Tuesday, May 8, 2012

The Other Shoe drops -- Lexington sunk 70 years ago

USS Lexington afire after being hit during the Battle of Coral Sea on May 8, 1942.
On the morning of May 8 both carrier forces spotted each other and launched strikes, and while both strikes found their opponents the more experienced Japanese aviators got the better of the exchange.  Both the USS Yorktown and the USS Lexington were hit, while only the Shokaku was hit in return.

While the Shokaku and the Yorktown ended up surviving their hits, the Lexington was hit by at least two bombs and, more critically, by two torpedoes. As it turned out in the Pacific war, torpedoes were the bane  of American aircraft carriers. Every US fleet carrier that was lost was lost after receiving torpedo hits.

While the Japanese got the better of the tactical exchange, however, from a strategic standpoint things were quite different. The Americans hurriedly repaired the Yorktown and it was available for the Battle of Midway less than a month later. Meanwhile the Shokaku's damage took much longer to repair and the Zuikaku, while undamaged, had taken such heavy losses in its air group that it also missed out the key Battle of Midway. Overall, the Japanese would have been much better served by skipping the whole affair. Having all six fleet carriers for Midway would have been a big advantage, even if the Americans retained the Lexington. The US Navy in mid-1942 had not developed doctrine or experience in operating carriers together (indeed, the pairing of the Enterprise and Hornet at Midway was an innovation for the Americans) so having four carriers would have been an awkward situation. In contrast, the Japanese had highly honed their capability to operate all six fleet carriers as a unified force. A 6-4 edge in carriers would have been much better than the 4-3 advantage they had in the actual event.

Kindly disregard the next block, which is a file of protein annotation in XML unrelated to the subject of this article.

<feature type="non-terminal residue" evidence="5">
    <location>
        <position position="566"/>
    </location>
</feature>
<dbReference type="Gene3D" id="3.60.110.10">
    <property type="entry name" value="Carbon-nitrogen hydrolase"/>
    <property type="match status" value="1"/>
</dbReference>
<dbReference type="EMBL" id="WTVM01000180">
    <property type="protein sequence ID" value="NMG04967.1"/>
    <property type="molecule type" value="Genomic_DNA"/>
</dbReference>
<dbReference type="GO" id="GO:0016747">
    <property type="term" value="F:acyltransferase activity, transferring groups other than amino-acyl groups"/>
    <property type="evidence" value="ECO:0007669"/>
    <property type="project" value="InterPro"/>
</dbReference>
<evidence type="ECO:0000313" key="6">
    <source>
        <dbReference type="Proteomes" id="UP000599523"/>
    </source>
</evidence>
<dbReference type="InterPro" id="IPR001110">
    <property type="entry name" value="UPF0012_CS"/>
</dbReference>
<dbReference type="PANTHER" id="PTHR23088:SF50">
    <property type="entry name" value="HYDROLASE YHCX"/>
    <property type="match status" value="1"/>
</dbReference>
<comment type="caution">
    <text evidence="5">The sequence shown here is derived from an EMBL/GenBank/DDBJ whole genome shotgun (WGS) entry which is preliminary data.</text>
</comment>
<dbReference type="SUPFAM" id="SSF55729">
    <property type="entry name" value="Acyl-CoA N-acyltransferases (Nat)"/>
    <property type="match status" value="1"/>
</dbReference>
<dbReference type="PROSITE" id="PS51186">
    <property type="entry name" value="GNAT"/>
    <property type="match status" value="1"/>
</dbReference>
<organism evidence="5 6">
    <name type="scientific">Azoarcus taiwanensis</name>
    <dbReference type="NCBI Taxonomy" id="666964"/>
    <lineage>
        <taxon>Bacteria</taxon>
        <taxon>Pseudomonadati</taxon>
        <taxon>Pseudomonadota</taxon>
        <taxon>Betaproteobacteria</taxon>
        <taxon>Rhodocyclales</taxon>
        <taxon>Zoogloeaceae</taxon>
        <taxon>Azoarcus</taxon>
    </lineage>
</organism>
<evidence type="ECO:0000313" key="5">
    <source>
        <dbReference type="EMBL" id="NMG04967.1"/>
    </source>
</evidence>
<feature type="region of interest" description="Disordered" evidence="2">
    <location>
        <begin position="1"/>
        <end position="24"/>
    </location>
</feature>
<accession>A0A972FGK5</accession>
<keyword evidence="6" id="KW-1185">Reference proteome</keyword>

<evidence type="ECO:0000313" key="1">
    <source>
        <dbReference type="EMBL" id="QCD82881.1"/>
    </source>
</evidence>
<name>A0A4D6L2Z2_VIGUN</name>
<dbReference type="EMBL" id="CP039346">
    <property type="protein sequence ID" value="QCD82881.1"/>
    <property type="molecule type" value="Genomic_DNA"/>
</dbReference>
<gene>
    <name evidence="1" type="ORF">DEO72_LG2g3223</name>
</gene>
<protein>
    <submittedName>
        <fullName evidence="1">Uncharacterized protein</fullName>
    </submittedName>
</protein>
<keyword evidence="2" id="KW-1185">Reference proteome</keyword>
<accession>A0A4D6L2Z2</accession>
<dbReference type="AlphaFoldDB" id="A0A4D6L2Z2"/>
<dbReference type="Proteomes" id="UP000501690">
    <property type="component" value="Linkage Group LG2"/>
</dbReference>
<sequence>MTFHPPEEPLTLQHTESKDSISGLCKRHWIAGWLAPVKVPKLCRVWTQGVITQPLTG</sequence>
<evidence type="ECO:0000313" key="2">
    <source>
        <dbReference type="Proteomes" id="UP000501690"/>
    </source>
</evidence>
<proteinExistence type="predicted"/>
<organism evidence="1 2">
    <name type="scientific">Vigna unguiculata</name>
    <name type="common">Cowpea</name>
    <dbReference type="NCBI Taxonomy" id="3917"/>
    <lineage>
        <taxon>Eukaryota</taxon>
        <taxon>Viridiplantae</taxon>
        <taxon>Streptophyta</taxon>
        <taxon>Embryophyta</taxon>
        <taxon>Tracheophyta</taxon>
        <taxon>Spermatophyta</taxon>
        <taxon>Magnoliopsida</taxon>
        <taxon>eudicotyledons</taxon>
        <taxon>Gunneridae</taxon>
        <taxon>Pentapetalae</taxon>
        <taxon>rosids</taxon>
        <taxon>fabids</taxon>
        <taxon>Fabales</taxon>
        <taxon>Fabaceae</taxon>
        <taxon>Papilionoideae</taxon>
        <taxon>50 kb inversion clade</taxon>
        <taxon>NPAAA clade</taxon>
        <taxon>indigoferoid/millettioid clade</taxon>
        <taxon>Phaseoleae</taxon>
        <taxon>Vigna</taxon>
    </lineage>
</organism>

In June a new Essex-class carrier being built in Massachusetts was renamed the Lexington (CV-16) in honor of the lost ship. The other three fleet carriers lost later in 1942 -- the Yorktown, Hornet and Wasp -- would likewise be memorialized by new Essex class ships (CV-10, CV-12 and CV-18, respectively).


  1. I thought the St. Lo might be an exception to the torpedo rule you mention, but it looks like it was just an escort carrier.

  2. Yeah, the lighter US carriers could be taken out by bombs. The CVL USS Princeton, succumbed to bombs/kamizazes alone, as did the CVEs Block Island, Ommaney Bay and St. Lo.

    But the fleet carriers could take substantial damage from bombs and suicide planes, such as Enterprise, Intrepid, Franklin, Bunker Hill and Hancock, without necessarily being lost. The Yorktown quite possibly would have survived Midway despite being heavily bombed, twice, but for the torpedoes from I-168.